Comparisons of blood pressure between Asian-American children and children from other racial groups in Chicago.

K. Liu*, S. Levinson

*Corresponding author for this work

Research output: Contribution to journalArticlepeer-review

13 Scopus citations


RESEARCHERS COMPARED AVERAGE BLOOD PRESSURE, prevalence of elevated blood pressure, and average anthropometric measurements of Asian children with those same measures in children from other racial and ethnic groups, including blacks, whites, and Hispanics. The sample consisted of 1318 boys and 1548 girls ages 6 to 9 who had complete blood pressure and anthropometric data, which were derived from a health screening program in nonpublic schools conducted by the Chicago Department of Health from 1975 to 1978. The systolic pressure, adjusted for age, weight, and height, for Asian, black, Hispanic, and white boys was 108.1, 105.8, 104.7, and 105.6 mmHg, and for diastolic pressure, the adjusted values were 59.6, 58.9, 56.3, and 57.4 mmHg. For both systolic and diastolic, the differences between Asian boys and white boys and between Asian boys and Hispanic boys were statistically significant. For girls, the results were similar. In addition, for boys, the prevalence rates of elevated blood pressure (systolic greater than or equal to 122 mmHg or diastolic greater than or equal to 78 mmHg) were similar among the four groups. For girls, the prevalence rate for Asians was higher than those in the other groups; however, the differences were not statistically significant. Since hypertension is a major health problem in Asians, it is important to confirm these findings and to understand why mean blood pressure adjusted for age and body size is higher in Asian children than in other racial groups.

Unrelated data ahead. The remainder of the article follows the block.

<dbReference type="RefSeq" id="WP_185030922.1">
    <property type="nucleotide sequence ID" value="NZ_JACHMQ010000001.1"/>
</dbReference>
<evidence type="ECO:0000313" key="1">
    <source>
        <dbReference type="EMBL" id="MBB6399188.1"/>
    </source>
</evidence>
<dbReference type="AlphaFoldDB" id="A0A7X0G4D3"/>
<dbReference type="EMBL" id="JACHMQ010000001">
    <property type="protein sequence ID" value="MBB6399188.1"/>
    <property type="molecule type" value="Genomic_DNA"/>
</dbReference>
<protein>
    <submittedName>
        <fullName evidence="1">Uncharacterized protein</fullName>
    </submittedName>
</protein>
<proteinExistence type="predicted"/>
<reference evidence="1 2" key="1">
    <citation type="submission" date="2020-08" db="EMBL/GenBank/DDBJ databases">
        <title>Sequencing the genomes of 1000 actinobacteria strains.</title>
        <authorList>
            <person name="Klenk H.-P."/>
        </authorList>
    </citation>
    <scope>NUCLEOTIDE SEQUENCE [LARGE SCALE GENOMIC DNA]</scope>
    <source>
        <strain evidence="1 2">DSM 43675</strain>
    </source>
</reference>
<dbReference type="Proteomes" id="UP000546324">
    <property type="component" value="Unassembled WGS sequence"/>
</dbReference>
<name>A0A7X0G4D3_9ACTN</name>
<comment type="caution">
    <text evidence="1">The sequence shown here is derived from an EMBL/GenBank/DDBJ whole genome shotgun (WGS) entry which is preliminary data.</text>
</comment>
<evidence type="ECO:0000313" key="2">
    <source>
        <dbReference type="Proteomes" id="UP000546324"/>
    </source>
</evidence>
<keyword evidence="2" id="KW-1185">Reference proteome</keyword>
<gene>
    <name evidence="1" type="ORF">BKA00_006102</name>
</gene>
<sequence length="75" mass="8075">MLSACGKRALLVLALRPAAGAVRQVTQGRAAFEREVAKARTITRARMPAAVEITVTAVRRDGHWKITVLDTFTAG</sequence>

Original languageEnglish (US)
Pages (from-to)65-67
Number of pages3
JournalPublic health reports (Washington, D.C. : 1974)
Volume111 Suppl 2
StatePublished - 1996

ASJC Scopus subject areas

  • Public Health, Environmental and Occupational Health


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